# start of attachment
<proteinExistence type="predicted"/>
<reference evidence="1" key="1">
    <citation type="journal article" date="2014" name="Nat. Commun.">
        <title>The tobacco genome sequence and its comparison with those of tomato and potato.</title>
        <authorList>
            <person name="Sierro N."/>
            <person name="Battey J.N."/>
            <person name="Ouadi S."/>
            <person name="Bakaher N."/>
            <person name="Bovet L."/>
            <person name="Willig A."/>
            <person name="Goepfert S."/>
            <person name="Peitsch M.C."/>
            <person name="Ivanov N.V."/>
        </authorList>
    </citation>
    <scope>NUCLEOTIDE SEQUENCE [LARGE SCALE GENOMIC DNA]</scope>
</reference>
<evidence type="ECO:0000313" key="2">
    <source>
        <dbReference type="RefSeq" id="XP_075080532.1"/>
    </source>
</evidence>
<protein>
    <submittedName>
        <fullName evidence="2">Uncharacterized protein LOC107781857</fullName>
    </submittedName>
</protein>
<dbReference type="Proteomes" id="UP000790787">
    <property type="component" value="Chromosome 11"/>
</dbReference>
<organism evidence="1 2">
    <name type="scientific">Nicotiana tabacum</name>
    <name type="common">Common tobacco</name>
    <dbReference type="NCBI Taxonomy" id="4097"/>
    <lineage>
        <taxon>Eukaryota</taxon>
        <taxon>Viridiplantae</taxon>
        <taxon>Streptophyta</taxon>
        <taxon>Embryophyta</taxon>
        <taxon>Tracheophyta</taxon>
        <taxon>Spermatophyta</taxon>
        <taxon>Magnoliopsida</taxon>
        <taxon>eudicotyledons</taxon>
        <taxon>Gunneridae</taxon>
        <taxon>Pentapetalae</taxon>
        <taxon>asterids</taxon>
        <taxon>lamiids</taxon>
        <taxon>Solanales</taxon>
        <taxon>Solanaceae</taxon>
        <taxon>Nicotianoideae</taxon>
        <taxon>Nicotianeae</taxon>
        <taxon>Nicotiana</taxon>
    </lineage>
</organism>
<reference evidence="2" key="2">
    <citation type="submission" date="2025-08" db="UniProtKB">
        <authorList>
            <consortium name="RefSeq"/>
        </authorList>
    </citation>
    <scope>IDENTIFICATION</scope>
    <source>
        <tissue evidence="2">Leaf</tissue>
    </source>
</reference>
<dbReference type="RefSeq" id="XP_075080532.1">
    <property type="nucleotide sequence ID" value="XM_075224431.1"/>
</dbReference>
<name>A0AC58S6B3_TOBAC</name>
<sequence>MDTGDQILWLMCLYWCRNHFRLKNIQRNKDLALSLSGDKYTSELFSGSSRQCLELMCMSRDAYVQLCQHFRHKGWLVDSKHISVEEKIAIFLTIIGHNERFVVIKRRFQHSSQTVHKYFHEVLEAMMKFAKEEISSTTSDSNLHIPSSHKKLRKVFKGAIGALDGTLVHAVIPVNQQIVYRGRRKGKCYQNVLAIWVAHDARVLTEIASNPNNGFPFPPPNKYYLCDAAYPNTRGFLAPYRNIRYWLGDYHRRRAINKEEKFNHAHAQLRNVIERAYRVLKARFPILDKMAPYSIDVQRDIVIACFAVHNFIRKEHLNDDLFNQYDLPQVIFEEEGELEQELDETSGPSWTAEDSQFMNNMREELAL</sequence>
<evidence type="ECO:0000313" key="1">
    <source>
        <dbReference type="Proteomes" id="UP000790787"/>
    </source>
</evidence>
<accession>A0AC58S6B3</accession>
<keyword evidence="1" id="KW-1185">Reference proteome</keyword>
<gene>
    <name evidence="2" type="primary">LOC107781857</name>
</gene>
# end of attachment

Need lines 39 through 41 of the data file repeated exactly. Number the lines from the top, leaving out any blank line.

        <taxon>Streptophyta</taxon>
        <taxon>Embryophyta</taxon>
        <taxon>Tracheophyta</taxon>